Chores Are Fun: Understanding Social Play in Board Games for Digital Tabletop Game Design

Yan Xu, Evan Barba, Iulian Radu, Maribeth Gandy, Blair MacIntyre
2011 Conference of the Digital Games Research Association  
When designing tabletop digital games, designers often draw inspiration from board games because of their similarities (e.g., spatial structure, social setting, and physical interaction). As part of our tabletop handheld augmented reality (THAR) games research, in which computer graphics content is rendered and registered on top of the players' view of the physical world, we are motivated to understand how social play unfolds in board games with the purpose of informing design decisions for
more » ... games. In this paper we report an empirical study of recorded video from a series of board game play sessions. We present five categories of social interactions based on how each interaction is initiated, among which we believe that the category of "chores" (interactions arising from the bookkeeping activities required to maintain and update game state) provides opportunities and support for four other kinds of social interaction, namely, "Reflection on Gameplay" (reacting to and reflecting on gameplay after a move); "Strategies" (deciding how to play before a move); "Out-of-game" (reacting to and talking about out-of-game subjects); and "Game itself" (commenting on and reacting to the game as an artifact of interest). We note that "chores" in board games (e.g. waiting for a turn, rule learning and enforcement, maneuvering physical objects), which at first appear to be merely functional, are critical for supporting players' engagement with each other. Although most of these chores can be automated using technology, we argue that this is often not the best choice when designing social interactions with digital media. Based on our experience with THAR games, we discuss several design choices related to "chores". To understand the connection between game design elements and social experience, we apply Interaction Ritual (IR) theory from micro-sociology to interpret our data.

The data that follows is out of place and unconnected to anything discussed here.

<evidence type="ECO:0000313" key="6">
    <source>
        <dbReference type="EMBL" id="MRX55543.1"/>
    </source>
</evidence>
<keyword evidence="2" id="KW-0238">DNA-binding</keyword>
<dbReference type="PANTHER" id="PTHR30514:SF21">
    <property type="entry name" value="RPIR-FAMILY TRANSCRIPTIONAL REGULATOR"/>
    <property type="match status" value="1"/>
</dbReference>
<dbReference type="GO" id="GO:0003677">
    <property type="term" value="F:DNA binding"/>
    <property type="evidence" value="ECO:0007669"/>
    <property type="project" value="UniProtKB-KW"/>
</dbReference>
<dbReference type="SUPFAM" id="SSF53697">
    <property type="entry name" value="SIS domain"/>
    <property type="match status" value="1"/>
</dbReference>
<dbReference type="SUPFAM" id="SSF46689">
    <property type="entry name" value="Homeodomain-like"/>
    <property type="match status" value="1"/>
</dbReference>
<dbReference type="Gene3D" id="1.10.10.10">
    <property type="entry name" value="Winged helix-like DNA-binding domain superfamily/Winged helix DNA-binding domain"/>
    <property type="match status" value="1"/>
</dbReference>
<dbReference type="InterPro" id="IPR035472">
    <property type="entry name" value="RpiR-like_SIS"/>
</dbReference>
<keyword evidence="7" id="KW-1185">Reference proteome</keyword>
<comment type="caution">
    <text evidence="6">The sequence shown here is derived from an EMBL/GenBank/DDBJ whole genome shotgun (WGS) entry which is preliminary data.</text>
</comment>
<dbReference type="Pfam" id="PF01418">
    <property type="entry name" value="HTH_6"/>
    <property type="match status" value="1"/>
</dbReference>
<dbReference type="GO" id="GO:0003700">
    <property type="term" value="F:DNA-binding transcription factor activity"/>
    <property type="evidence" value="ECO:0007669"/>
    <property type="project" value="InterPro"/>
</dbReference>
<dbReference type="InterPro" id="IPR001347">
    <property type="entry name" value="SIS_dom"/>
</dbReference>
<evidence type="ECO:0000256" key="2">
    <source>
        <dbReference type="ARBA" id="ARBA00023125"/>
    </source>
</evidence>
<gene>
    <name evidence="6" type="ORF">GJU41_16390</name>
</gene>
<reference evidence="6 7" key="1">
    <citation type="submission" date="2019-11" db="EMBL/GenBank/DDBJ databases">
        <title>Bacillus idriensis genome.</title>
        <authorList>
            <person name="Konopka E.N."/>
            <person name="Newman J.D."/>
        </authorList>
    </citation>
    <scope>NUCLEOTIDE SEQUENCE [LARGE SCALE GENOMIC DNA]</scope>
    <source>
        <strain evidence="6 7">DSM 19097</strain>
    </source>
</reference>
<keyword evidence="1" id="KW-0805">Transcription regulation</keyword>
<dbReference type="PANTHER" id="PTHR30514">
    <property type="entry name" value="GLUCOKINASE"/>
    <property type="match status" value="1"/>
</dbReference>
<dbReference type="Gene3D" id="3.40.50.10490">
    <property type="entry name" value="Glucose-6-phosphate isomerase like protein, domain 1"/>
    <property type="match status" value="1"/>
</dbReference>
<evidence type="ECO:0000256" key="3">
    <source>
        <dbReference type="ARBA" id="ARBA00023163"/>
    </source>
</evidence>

dblp:conf/digra/XuBRGM11 fatcat:qsd2yfktybd3naj2mlzxn747d4